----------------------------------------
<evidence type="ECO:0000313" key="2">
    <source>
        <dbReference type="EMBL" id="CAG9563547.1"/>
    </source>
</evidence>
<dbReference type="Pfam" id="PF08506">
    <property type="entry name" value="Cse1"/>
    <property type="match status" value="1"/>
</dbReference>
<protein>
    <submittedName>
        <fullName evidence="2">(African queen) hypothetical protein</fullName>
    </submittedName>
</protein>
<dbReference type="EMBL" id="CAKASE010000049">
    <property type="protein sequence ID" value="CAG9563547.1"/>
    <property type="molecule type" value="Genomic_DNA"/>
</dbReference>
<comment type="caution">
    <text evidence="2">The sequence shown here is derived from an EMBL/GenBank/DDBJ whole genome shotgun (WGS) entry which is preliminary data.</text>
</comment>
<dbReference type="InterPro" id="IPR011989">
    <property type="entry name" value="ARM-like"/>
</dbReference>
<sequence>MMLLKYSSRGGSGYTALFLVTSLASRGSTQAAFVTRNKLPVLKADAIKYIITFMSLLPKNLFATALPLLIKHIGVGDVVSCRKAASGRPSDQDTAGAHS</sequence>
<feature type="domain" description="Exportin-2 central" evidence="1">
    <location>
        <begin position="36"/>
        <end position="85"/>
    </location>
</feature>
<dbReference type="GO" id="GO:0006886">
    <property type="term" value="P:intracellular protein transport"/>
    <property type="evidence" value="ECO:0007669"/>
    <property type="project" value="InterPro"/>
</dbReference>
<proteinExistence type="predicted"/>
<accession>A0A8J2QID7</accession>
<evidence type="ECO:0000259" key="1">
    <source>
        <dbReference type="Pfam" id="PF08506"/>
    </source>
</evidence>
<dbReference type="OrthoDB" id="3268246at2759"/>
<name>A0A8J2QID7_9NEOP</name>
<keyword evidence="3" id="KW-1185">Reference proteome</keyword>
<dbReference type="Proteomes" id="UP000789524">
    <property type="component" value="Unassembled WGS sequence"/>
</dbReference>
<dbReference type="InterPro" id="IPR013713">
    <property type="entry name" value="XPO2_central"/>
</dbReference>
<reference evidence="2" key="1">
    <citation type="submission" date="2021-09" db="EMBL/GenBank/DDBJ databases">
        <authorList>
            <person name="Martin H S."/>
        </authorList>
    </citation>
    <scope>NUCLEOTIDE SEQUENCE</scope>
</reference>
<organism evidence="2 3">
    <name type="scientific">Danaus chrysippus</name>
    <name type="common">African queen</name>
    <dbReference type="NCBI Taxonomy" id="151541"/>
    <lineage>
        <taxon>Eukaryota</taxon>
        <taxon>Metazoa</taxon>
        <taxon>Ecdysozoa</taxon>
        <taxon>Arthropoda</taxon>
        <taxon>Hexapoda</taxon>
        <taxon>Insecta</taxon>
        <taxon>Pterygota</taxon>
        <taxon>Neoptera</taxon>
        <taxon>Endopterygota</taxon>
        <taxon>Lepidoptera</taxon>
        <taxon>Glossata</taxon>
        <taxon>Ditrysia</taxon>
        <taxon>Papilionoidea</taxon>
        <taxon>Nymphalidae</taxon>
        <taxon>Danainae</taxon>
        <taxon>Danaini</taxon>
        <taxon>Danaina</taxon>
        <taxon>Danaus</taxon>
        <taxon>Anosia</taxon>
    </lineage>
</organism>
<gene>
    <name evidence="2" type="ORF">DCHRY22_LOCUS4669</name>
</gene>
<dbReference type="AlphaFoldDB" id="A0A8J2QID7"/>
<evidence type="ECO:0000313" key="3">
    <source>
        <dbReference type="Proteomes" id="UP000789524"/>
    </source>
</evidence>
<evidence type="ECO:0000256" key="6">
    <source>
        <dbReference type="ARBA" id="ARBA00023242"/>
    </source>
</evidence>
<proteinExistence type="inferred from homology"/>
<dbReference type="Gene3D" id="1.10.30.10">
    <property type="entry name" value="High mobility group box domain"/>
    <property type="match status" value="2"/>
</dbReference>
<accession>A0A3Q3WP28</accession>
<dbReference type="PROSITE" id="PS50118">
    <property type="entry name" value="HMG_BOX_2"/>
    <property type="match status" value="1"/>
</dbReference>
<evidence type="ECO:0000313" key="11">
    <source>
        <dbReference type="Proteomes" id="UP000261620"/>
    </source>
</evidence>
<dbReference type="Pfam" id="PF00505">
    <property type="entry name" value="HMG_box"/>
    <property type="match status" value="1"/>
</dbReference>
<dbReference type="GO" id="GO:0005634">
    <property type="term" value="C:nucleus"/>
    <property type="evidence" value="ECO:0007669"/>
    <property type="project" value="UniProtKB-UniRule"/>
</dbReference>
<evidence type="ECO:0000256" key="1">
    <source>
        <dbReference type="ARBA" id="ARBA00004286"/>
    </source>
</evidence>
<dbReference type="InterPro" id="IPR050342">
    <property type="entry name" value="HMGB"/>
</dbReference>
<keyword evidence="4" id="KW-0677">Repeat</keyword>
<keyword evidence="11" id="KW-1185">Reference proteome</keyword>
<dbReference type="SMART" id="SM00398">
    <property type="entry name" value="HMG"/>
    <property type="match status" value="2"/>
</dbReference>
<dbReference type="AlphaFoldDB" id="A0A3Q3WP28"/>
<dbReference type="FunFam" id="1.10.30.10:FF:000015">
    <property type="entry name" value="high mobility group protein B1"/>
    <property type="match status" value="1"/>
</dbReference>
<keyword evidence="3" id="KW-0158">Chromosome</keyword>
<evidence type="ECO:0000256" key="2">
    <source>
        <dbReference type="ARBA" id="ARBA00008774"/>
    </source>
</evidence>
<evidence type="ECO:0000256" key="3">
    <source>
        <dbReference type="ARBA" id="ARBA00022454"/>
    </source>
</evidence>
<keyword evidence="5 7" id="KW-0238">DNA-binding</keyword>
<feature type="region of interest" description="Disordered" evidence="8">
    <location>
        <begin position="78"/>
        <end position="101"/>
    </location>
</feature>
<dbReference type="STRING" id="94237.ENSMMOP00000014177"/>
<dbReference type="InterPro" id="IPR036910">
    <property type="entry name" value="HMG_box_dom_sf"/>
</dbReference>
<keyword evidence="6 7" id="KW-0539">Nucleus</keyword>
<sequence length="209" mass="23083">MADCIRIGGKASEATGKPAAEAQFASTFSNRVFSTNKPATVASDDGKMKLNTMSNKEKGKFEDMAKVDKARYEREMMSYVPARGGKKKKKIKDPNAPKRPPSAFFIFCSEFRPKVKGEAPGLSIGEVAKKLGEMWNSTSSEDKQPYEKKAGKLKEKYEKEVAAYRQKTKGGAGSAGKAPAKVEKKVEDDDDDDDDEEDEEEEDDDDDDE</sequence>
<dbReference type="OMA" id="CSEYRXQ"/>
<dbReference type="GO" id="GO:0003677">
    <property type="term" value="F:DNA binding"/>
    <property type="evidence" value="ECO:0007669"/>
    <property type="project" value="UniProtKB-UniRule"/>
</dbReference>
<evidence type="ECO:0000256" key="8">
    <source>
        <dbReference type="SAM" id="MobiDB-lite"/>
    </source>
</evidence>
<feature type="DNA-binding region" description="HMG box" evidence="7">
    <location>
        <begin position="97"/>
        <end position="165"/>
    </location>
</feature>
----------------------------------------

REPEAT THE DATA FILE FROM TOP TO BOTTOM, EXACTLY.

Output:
<evidence type="ECO:0000313" key="2">
    <source>
        <dbReference type="EMBL" id="CAG9563547.1"/>
    </source>
</evidence>
<dbReference type="Pfam" id="PF08506">
    <property type="entry name" value="Cse1"/>
    <property type="match status" value="1"/>
</dbReference>
<protein>
    <submittedName>
        <fullName evidence="2">(African queen) hypothetical protein</fullName>
    </submittedName>
</protein>
<dbReference type="EMBL" id="CAKASE010000049">
    <property type="protein sequence ID" value="CAG9563547.1"/>
    <property type="molecule type" value="Genomic_DNA"/>
</dbReference>
<comment type="caution">
    <text evidence="2">The sequence shown here is derived from an EMBL/GenBank/DDBJ whole genome shotgun (WGS) entry which is preliminary data.</text>
</comment>
<dbReference type="InterPro" id="IPR011989">
    <property type="entry name" value="ARM-like"/>
</dbReference>
<sequence>MMLLKYSSRGGSGYTALFLVTSLASRGSTQAAFVTRNKLPVLKADAIKYIITFMSLLPKNLFATALPLLIKHIGVGDVVSCRKAASGRPSDQDTAGAHS</sequence>
<feature type="domain" description="Exportin-2 central" evidence="1">
    <location>
        <begin position="36"/>
        <end position="85"/>
    </location>
</feature>
<dbReference type="GO" id="GO:0006886">
    <property type="term" value="P:intracellular protein transport"/>
    <property type="evidence" value="ECO:0007669"/>
    <property type="project" value="InterPro"/>
</dbReference>
<proteinExistence type="predicted"/>
<accession>A0A8J2QID7</accession>
<evidence type="ECO:0000259" key="1">
    <source>
        <dbReference type="Pfam" id="PF08506"/>
    </source>
</evidence>
<dbReference type="OrthoDB" id="3268246at2759"/>
<name>A0A8J2QID7_9NEOP</name>
<keyword evidence="3" id="KW-1185">Reference proteome</keyword>
<dbReference type="Proteomes" id="UP000789524">
    <property type="component" value="Unassembled WGS sequence"/>
</dbReference>
<dbReference type="InterPro" id="IPR013713">
    <property type="entry name" value="XPO2_central"/>
</dbReference>
<reference evidence="2" key="1">
    <citation type="submission" date="2021-09" db="EMBL/GenBank/DDBJ databases">
        <authorList>
            <person name="Martin H S."/>
        </authorList>
    </citation>
    <scope>NUCLEOTIDE SEQUENCE</scope>
</reference>
<organism evidence="2 3">
    <name type="scientific">Danaus chrysippus</name>
    <name type="common">African queen</name>
    <dbReference type="NCBI Taxonomy" id="151541"/>
    <lineage>
        <taxon>Eukaryota</taxon>
        <taxon>Metazoa</taxon>
        <taxon>Ecdysozoa</taxon>
        <taxon>Arthropoda</taxon>
        <taxon>Hexapoda</taxon>
        <taxon>Insecta</taxon>
        <taxon>Pterygota</taxon>
        <taxon>Neoptera</taxon>
        <taxon>Endopterygota</taxon>
        <taxon>Lepidoptera</taxon>
        <taxon>Glossata</taxon>
        <taxon>Ditrysia</taxon>
        <taxon>Papilionoidea</taxon>
        <taxon>Nymphalidae</taxon>
        <taxon>Danainae</taxon>
        <taxon>Danaini</taxon>
        <taxon>Danaina</taxon>
        <taxon>Danaus</taxon>
        <taxon>Anosia</taxon>
    </lineage>
</organism>
<gene>
    <name evidence="2" type="ORF">DCHRY22_LOCUS4669</name>
</gene>
<dbReference type="AlphaFoldDB" id="A0A8J2QID7"/>
<evidence type="ECO:0000313" key="3">
    <source>
        <dbReference type="Proteomes" id="UP000789524"/>
    </source>
</evidence>
<evidence type="ECO:0000256" key="6">
    <source>
        <dbReference type="ARBA" id="ARBA00023242"/>
    </source>
</evidence>
<proteinExistence type="inferred from homology"/>
<dbReference type="Gene3D" id="1.10.30.10">
    <property type="entry name" value="High mobility group box domain"/>
    <property type="match status" value="2"/>
</dbReference>
<accession>A0A3Q3WP28</accession>
<dbReference type="PROSITE" id="PS50118">
    <property type="entry name" value="HMG_BOX_2"/>
    <property type="match status" value="1"/>
</dbReference>
<evidence type="ECO:0000313" key="11">
    <source>
        <dbReference type="Proteomes" id="UP000261620"/>
    </source>
</evidence>
<dbReference type="Pfam" id="PF00505">
    <property type="entry name" value="HMG_box"/>
    <property type="match status" value="1"/>
</dbReference>
<dbReference type="GO" id="GO:0005634">
    <property type="term" value="C:nucleus"/>
    <property type="evidence" value="ECO:0007669"/>
    <property type="project" value="UniProtKB-UniRule"/>
</dbReference>
<evidence type="ECO:0000256" key="1">
    <source>
        <dbReference type="ARBA" id="ARBA00004286"/>
    </source>
</evidence>
<dbReference type="InterPro" id="IPR050342">
    <property type="entry name" value="HMGB"/>
</dbReference>
<keyword evidence="4" id="KW-0677">Repeat</keyword>
<keyword evidence="11" id="KW-1185">Reference proteome</keyword>
<dbReference type="SMART" id="SM00398">
    <property type="entry name" value="HMG"/>
    <property type="match status" value="2"/>
</dbReference>
<dbReference type="AlphaFoldDB" id="A0A3Q3WP28"/>
<dbReference type="FunFam" id="1.10.30.10:FF:000015">
    <property type="entry name" value="high mobility group protein B1"/>
    <property type="match status" value="1"/>
</dbReference>
<keyword evidence="3" id="KW-0158">Chromosome</keyword>
<evidence type="ECO:0000256" key="2">
    <source>
        <dbReference type="ARBA" id="ARBA00008774"/>
    </source>
</evidence>
<evidence type="ECO:0000256" key="3">
    <source>
        <dbReference type="ARBA" id="ARBA00022454"/>
    </source>
</evidence>
<keyword evidence="5 7" id="KW-0238">DNA-binding</keyword>
<feature type="region of interest" description="Disordered" evidence="8">
    <location>
        <begin position="78"/>
        <end position="101"/>
    </location>
</feature>
<dbReference type="STRING" id="94237.ENSMMOP00000014177"/>
<dbReference type="InterPro" id="IPR036910">
    <property type="entry name" value="HMG_box_dom_sf"/>
</dbReference>
<keyword evidence="6 7" id="KW-0539">Nucleus</keyword>
<sequence length="209" mass="23083">MADCIRIGGKASEATGKPAAEAQFASTFSNRVFSTNKPATVASDDGKMKLNTMSNKEKGKFEDMAKVDKARYEREMMSYVPARGGKKKKKIKDPNAPKRPPSAFFIFCSEFRPKVKGEAPGLSIGEVAKKLGEMWNSTSSEDKQPYEKKAGKLKEKYEKEVAAYRQKTKGGAGSAGKAPAKVEKKVEDDDDDDDDEEDEEEEDDDDDDE</sequence>
<dbReference type="OMA" id="CSEYRXQ"/>
<dbReference type="GO" id="GO:0003677">
    <property type="term" value="F:DNA binding"/>
    <property type="evidence" value="ECO:0007669"/>
    <property type="project" value="UniProtKB-UniRule"/>
</dbReference>
<evidence type="ECO:0000256" key="8">
    <source>
        <dbReference type="SAM" id="MobiDB-lite"/>
    </source>
</evidence>
<feature type="DNA-binding region" description="HMG box" evidence="7">
    <location>
        <begin position="97"/>
        <end position="165"/>
    </location>
</feature>